What is Spyware?
2 minute read
You are being spied on
Spyware is usually software that accesses data from a computer, smartphone or tablet without the user's knowledge or even consent and passes it on to unauthorized third parties.
Spyware usually infects a computer in the wake of harmless software. Especially with free software or apps - which are actually supposed to make life easier - caution is advised. Confidential data, such as passwords, PINs and credit card numbers, end up in the possession of scammers and companies with dubious commercial methods.
Yet spyware can do even more, and that is what makes it truly dangerous: it can record keystrokes, track surfing habits, or collect email addresses and other login data. Even strong passwords can be decrypted with this knowledge.
Spyware programs are often also used to analyze user browsing activity, especially surfing behavior on the Internet.
The data collected is often used commercially. Based on the data, targeted advertising banners or pop-ups are displayed, which are adapted to the possible interests of the Internet user. In this way, advertising companies hope to increase sales on the Internet.
These four types of spyware are particularly common: Trojans, adware, tracking cookies, and Keyloggers:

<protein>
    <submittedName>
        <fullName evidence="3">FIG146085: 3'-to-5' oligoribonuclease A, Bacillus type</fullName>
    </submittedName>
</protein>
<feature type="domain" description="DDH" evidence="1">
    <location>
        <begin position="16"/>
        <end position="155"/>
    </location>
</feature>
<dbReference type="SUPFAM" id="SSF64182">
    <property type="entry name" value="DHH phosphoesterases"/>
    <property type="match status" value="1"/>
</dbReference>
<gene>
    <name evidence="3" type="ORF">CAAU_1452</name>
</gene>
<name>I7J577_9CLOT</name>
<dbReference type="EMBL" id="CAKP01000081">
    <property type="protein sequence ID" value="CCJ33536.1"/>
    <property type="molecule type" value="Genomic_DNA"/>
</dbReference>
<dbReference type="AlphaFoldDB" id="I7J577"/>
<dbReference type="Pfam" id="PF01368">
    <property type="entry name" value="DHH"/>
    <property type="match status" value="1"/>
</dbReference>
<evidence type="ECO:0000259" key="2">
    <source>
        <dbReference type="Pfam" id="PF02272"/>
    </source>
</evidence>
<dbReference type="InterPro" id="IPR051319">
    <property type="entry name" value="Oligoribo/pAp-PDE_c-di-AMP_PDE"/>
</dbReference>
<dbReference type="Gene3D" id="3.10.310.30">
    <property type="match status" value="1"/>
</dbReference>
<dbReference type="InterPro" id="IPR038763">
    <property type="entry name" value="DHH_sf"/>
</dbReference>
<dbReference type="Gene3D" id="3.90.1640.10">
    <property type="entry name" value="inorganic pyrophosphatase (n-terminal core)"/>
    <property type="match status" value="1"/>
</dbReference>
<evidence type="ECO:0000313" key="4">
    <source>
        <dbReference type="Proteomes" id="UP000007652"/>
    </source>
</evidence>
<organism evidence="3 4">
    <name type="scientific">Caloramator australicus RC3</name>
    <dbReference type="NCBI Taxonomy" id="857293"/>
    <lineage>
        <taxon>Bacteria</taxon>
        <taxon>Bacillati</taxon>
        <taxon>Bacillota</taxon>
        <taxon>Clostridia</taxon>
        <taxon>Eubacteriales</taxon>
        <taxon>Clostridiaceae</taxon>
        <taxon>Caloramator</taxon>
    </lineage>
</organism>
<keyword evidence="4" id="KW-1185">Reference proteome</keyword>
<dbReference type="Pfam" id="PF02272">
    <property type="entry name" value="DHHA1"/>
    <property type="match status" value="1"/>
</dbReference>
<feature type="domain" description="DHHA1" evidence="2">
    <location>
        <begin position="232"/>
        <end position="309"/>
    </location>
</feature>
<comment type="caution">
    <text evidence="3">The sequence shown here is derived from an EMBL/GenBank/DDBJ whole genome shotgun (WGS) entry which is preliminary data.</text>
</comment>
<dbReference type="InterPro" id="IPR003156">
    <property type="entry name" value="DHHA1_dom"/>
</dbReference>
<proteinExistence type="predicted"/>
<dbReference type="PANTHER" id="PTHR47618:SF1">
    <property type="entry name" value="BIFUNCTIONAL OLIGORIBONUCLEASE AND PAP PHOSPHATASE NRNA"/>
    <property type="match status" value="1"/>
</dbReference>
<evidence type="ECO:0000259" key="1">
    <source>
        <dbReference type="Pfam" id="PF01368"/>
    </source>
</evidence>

Trojans: Malware programs that are deliberately smuggled onto other people's computers or smartphones by cybercriminals and execute harmful functions there
Ad-ware: Software that displays advertising to the user in addition to its original function or installs software that displays advertising
Tracking cookies: Used by websites to run analytics services - often at the expense of the privacy of users, because they pass on personal data to third parties for advertising and marketing purposes
Keyloggers: Record what users type on the keyboard and store the data obtained and transmit keyboard combinations, for example passwords, to cybercriminals.
You can tell quickly and easily if your computer, smartphone or tablet is being spied on:
- Your Internet browser opens advertising windows that have no connection to the website you are visiting
- The start page of your browser has been changed
- The favorites folder contains links and bookmarks that you did not create
- Your firewall or anti-virus program shows attempts by programs to connect to the Internet or open pop-ups
How to protect yourself effectively from spyware:
- Always activate a firewall and an up-to-date anti-virus program
- Install an anti-spyware program
- Always keep all programs up to date and perform security updates
- Only follow links from trustworthy e-mails of which you know the sender
- Allow cookies only in exceptional cases
- Activate enhanced security in your browser so that "active content" such as Java, Java Script, Adobe Flash or ActiveX is not executed or is executed only on demand
- Only install software and apps from trusted sources, such as the official app stores